The Origin Of The Original Sin
I spent years with really nasty thoughts about Old Testament and judaism for introducing a very ugly idea to humanity. The idea that we were all born with some kind of error. An error that we're not guilty for, that we inherited from our oldest predecessors. Yeah, I'm talking about the original sin.
But it's easy to say the ugly words about something. I had to learn that even the ugly ideas are worth exploring. I had to learn that original sin was not just babbling of crazy prophets in the desert. There is so much more to it.
You know the story. Adam and Eve lived happily in the Paradise. One day Eve offers the fruit, fruit that God explicitly forbade them to eat, to Adam. Adam eats it. God kicked them from Paradise. They became mortal. They have to work for food. Eve has to give birth in pain.
And the worst of all… all those ugly things are inherited by their ancestors, which is the whole human race. What a nasty god!
photo by Paul Hocksenar
Or better, what a nasty religion. Only a sick mind could base the whole religion, the whole worldview, on a premise that everybody is somehow bad, defect and sentenced on the pain by the mere birth. That everybody has to suffer because grand-grand-grand-parents screwed something with some fruit. Teach those things to generations and nothing good will come.
Things got only worse when the story, through christianity and islam, infected the large part of the humanity all over the world. The only major religion left, as it has no common premises with Abrahamic religions, was buddhism. But still, is buddhism completely free from the idea of original sin?
It isn't. Buddhism doesn't have the story of fruit and Paradise. But it states simply and based on introspection as it always does:
Life is suffering.
Truth to be told, the word "suffering" is not the exact translation of the original term dukkha. That translation is influenced by westerners infected by the idea of the original sin. Dukkha means discomfort, discontent and uneasiness. It's far from suffering under wrath of an angry all-powerful god, but it witnesses that something isn't just right.
Of course, different religions have different ways of dealing with the situation. Buddhism is about overcoming the bad start-point by individual effort, while christianity is based on one man's sacrifice that was supposed to even the debt with God and judaism is waiting for the world to end. But still, that suffer thing is a common place.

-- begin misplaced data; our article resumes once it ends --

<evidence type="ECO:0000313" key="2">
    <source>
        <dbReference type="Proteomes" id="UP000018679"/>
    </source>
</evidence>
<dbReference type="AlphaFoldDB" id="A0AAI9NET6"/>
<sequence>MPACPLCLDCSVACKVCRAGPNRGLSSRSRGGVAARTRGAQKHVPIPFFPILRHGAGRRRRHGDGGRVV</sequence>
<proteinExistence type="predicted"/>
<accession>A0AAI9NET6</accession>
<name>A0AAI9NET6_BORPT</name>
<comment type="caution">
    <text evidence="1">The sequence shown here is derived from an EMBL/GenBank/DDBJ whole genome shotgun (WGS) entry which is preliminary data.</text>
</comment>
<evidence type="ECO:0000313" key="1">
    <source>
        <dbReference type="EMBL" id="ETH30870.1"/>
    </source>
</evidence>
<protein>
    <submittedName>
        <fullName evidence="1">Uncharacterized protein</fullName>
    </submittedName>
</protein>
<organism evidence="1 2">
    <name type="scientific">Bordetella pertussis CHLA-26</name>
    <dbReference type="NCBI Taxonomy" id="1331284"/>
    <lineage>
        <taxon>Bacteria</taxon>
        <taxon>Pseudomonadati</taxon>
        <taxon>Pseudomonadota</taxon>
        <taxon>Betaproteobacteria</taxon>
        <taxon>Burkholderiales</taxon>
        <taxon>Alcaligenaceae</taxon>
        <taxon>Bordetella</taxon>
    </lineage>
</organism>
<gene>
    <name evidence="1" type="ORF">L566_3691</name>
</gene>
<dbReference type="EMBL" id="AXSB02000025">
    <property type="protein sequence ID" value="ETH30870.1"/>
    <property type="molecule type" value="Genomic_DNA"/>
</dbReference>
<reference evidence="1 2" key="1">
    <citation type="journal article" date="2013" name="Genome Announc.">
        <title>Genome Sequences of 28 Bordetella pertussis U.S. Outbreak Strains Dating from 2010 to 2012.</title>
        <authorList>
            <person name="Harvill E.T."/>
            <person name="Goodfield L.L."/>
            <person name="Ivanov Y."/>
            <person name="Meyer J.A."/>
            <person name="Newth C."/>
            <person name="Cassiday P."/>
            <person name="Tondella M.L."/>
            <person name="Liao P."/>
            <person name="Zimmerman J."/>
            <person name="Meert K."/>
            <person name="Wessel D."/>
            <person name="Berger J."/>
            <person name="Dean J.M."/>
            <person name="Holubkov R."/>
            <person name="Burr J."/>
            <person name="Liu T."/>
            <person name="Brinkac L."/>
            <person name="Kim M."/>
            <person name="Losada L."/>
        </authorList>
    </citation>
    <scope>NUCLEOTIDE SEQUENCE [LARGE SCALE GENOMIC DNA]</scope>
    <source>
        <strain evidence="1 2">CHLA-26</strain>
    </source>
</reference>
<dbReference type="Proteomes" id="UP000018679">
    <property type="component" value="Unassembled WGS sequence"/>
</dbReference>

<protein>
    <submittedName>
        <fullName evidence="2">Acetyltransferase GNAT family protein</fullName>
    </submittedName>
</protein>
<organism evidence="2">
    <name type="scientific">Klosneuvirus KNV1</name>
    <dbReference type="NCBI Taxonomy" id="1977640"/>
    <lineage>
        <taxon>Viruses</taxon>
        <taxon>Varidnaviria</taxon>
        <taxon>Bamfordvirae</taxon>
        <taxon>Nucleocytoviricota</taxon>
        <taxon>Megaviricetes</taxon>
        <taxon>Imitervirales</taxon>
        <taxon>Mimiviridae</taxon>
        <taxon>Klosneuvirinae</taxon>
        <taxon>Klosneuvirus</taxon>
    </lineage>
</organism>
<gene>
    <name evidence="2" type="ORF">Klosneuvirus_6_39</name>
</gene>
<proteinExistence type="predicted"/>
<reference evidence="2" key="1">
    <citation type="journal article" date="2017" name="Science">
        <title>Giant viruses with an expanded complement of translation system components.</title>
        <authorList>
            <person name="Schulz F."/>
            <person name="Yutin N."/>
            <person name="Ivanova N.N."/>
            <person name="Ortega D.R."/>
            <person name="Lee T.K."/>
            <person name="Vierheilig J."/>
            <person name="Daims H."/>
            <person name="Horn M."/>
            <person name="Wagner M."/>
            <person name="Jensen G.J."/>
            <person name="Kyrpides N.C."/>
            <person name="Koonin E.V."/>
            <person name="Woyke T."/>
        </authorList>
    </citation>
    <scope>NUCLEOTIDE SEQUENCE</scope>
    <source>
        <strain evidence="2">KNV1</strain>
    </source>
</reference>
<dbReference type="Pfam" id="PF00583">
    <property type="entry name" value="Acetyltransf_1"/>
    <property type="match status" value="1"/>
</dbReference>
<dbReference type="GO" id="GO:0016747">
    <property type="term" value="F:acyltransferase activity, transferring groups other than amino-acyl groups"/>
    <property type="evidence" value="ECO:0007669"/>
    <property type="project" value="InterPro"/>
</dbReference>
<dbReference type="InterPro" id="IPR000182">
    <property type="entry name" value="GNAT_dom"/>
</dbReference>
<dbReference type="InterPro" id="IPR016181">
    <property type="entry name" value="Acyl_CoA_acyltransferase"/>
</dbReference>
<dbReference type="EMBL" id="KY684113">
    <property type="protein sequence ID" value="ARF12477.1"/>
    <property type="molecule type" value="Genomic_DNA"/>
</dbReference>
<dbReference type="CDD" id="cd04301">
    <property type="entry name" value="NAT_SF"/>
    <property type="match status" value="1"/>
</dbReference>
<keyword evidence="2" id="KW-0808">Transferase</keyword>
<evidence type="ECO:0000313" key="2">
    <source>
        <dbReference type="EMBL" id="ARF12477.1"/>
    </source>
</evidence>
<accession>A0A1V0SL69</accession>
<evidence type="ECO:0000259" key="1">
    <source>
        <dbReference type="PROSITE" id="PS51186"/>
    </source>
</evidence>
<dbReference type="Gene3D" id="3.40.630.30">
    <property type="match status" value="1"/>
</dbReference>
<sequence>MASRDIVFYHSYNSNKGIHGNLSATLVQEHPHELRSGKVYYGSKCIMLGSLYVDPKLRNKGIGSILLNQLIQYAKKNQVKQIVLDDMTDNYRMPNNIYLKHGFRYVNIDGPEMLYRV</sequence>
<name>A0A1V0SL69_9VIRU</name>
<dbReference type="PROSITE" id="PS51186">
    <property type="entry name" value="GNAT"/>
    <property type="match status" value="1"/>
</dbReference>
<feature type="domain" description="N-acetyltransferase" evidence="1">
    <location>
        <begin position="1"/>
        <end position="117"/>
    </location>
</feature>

Let's put religions aside for a bit and take a look on something completely different: an evolution of Homo sapiens.
photo by Sarah Pillard
Some two million years ago in Africa, our distant ancestor Homo habilis, started scavenging the dead animals around. As the meat was introduced to the table, there was a lot more energy. And the body grew. Most importantly, the brain grew. Soon enough, it evolved all the way up to Homo ergaster and Homo erectus, hominids with even bigger brains, even better tools, who knew how to lit the fire and even started using the language. Not quite developed language, but not the screaming of apes in the trees either. Homo erectus was not a simple animal anymore. They've became intelligent.
That evolutionary step of early hominids wasn't all pretty. Intelligence is a nice thing to have, but it came with a price tag attached. Paradise is simply the state of mind of an animal. Animals do feel pain, but they don't experience the discomfort – dukkha – that we, humans, do. Animals don't portray the world in terms of good and evil. For them, the world simply is. Moving out from the world of animals meant getting kicked of the paradise the animals live in. And it still wasn't the whole price we had to pay.
Bigger brain needed bigger scull to fit into. Nasty consequence was that the birth became troublesome. The big scull caused pain and all kind of problems and complications of disproportional head going through the birth canal. In biblical words (Genesis 3,16):
in sorrow thou shalt bring forth children;
Now the question is how something that happened a couple of million years ago made its way in the myths that finally made material for the Bible? Those guys that developed the Hebrew myths had no chance of knowing how early hominid's brain got bigger and how that affected the childbirth.
Is it possible that the actual story of what happened somehow survived in the depths of collective unconsciousness? Actually, it is possible. Homo ergaster had the language. It wasn't developed enough to pass the knowledge as a story, but it was enough to form a memory. And that memory, even more because it is based on very primitive language, was all it takes to affect thinking and wordview of generations to come.
Beside all that, you don't even need memory from Homo ergaster to connect the dots. Any women giving birth knows that it's the head that causes the pain. And from the earliest times we connect the head with knowledge.
Link between the myth and the episode in our evolution that caused it is present, even if we're not aware of it. Our step out of animal kingdom into the humanity, the growth of the brain and the achieved intellectual capabilities correlate with eating from the Tree of Knowledge. Except that it wasn't a fruit but a dead animal.